Of course, it is impossible to describe Genealogy Roadshow on PBS without comparing it to its commercial cousin, Who Do You Think You Are? that has recently been broadcast on TLC. Indeed, I will describe my impressions of the similarities and differences of the two programs.
Who Do You Think You Are? features one nationally-known celebrity each week and usually traces that person's ancestry back to one person of interest. The celebrity typically is paraded through a number of archives and often is taken to the city or cities where ancestors lived. In contrast, Genealogy Roadshow features many different people in each episode and all of them are non-celebrities. Each person arrives at the show with assumptions or family stories about being related to someone famous or, even better, to someone who is infamous. The professional genealogists on the show then either prove or disprove the assumption by showing various historical documents such as those that are familiar to most genealogists. There was no travel to archives or cities shown during the program.
The professionals featured on the program are Kenyatta Berry, president of the Association of Professional Genealogists (APG), and D. Joshua Taylor, president of the Federation of Genealogical Societies (FGS). Indeed, I cannot think of two more highly qualified people to lead this television program. I happen to know both of them and was pleased to see a side of each of them that I had not seen before: they are excellent television hosts. I suspect there are a number of other professional genealogists working behind the scenes as well, but Kenyatta and Josh provided excellent on-screen examples of professional genealogists.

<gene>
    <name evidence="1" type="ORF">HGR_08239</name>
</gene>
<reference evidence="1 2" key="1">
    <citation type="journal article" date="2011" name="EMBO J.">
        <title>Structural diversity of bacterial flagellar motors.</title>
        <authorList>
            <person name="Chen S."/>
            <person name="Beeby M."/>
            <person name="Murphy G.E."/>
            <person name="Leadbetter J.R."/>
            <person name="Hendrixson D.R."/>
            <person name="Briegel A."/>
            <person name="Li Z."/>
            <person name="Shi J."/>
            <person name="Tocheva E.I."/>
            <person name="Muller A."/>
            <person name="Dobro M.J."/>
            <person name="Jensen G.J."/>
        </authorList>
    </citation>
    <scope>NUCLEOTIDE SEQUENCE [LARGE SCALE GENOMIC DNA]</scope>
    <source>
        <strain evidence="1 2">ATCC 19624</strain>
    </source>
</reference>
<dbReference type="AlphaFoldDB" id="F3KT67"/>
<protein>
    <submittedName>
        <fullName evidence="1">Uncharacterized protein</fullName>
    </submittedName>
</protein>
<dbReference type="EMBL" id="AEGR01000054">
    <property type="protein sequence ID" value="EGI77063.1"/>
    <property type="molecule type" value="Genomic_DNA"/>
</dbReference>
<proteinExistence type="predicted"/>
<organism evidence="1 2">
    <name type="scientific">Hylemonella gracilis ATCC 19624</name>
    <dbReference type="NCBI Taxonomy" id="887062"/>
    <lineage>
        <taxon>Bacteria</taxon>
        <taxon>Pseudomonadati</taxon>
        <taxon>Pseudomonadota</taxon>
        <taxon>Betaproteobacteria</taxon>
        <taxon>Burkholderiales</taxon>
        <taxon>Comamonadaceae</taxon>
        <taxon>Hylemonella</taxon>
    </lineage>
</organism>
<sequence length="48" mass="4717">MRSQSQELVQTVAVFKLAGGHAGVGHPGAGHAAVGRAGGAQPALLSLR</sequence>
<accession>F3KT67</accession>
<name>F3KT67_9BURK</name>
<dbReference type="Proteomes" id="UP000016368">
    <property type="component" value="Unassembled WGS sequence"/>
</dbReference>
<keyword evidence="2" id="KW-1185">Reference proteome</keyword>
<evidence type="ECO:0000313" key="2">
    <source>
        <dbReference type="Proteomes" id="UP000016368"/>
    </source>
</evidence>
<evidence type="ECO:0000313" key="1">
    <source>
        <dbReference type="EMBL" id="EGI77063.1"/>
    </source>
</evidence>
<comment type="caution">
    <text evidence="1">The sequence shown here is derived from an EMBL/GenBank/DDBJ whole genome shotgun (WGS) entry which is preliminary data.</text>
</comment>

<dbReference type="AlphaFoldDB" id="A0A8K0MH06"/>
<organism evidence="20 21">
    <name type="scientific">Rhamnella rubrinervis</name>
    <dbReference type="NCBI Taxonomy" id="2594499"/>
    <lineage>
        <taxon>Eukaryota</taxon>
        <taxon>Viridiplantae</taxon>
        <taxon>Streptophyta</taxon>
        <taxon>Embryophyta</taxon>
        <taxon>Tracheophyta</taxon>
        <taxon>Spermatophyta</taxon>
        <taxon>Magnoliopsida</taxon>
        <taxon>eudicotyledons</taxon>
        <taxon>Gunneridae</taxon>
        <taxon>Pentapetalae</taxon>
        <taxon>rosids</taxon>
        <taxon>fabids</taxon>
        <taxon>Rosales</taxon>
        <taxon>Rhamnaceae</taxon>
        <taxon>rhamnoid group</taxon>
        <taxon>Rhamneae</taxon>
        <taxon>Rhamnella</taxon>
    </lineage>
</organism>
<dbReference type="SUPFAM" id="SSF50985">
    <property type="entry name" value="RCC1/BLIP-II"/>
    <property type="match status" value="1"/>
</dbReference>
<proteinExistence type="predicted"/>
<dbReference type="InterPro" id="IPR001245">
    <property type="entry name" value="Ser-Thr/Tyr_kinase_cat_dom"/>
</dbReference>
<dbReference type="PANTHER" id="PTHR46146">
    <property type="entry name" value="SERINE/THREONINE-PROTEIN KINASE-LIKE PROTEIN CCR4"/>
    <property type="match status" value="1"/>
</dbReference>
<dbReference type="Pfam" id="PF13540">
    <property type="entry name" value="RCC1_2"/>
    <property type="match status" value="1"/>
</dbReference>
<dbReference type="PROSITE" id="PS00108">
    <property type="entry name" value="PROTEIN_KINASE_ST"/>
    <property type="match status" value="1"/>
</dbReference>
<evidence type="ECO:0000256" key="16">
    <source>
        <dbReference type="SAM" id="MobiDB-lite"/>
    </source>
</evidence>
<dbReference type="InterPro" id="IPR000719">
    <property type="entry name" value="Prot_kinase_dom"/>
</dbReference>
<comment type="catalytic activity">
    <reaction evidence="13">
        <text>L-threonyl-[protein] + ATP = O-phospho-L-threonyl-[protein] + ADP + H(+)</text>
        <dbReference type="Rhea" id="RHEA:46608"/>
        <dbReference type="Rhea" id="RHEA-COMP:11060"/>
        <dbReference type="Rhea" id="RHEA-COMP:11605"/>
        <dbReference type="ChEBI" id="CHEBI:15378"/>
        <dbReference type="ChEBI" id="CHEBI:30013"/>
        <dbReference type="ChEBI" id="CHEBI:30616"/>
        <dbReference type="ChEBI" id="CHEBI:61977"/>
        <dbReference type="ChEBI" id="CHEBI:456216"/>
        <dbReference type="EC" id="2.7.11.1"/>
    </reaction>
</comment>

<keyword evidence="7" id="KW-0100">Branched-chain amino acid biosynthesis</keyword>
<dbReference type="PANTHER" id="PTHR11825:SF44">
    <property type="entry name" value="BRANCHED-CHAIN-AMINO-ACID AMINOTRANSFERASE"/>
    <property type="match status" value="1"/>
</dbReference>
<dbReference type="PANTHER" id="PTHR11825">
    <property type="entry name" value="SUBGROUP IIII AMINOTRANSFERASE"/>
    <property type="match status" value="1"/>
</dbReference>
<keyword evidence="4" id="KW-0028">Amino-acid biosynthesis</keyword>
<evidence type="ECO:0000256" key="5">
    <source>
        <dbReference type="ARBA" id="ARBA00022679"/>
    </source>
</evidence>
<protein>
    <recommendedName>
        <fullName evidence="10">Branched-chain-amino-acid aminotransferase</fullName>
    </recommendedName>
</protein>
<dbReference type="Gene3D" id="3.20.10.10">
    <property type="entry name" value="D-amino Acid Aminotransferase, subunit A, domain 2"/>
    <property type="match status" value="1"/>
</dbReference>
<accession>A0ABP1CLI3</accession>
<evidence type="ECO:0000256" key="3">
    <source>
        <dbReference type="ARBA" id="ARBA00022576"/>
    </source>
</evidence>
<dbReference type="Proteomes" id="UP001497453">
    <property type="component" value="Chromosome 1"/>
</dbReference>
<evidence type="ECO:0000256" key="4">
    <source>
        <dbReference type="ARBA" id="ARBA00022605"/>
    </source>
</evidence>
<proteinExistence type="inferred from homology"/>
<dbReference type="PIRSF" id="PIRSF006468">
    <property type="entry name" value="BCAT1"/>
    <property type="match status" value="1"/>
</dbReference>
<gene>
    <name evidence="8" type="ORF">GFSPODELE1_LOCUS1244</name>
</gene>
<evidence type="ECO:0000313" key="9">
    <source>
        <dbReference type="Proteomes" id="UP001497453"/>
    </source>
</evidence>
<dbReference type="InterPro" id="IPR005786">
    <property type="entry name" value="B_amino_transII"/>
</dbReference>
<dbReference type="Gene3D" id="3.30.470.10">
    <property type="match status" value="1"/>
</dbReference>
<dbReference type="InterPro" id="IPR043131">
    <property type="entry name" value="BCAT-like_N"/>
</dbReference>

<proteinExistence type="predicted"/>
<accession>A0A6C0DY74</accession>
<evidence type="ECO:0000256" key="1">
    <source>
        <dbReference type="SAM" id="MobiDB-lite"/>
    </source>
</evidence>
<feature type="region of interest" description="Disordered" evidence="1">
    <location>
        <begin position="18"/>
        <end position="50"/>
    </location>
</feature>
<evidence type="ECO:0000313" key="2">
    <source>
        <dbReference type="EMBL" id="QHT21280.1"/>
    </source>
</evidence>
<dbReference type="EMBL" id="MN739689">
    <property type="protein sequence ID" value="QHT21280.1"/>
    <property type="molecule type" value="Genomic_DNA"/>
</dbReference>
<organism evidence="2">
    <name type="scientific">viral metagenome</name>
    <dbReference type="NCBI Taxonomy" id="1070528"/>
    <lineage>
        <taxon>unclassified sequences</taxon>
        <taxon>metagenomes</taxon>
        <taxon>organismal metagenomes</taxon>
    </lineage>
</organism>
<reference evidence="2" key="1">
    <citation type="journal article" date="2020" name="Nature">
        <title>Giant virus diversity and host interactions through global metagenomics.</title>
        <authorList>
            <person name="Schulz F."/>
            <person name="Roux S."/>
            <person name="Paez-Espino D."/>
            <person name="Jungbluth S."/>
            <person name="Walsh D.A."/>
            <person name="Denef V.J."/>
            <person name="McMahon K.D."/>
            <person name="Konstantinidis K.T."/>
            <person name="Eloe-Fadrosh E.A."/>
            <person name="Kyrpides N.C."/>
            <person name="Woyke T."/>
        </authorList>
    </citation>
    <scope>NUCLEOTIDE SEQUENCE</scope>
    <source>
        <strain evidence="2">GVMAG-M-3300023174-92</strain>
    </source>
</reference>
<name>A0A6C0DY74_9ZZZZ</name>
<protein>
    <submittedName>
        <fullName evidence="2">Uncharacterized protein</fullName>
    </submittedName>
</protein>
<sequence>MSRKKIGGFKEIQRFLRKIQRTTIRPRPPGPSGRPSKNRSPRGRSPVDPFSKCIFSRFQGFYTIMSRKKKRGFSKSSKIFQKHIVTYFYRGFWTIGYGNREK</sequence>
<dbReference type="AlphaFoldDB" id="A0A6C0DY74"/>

This week's program setting was at a huge mansion in Nashville, Tennessee but the program otherwise was very informal. All videotaping was done in that one mansion; there were no trips to archives, battlefields, or the distant home towns of ancestors. All records were shown were digitized and were displayed on an iPad connected to a huge monitor for both the guest and the audience to see.
All the guests on the first episode live in Nashville or the surrounding area. (Next week's episode will be filmed in Detroit.) All the guests had submitted their questions in advance, asking about things they had been told as children or about assumptions they had made. Probably the most touching query was from a woman who had never met her father and knew nothing about him. She wanted to know more about him and his family.
Each guest was seated with either Kenyatta or with Josh and watched as the documentation was shown to confirm or to disprove their initial assumptions. The audience stood around the guest and host. That audience often cheered, clapped, and sometimes shed a tear as the results were shown to reach guest.
The stories presented struck me as excellent in most ways. The presenters did not hesitate to show illegitimate children of interracial relationships, one black Union soldier who later settled in Nashville (I suspect the white residents of Nashville did not approve of his military service), and other controversial topics. In short, this was a presentation of "your family as it is."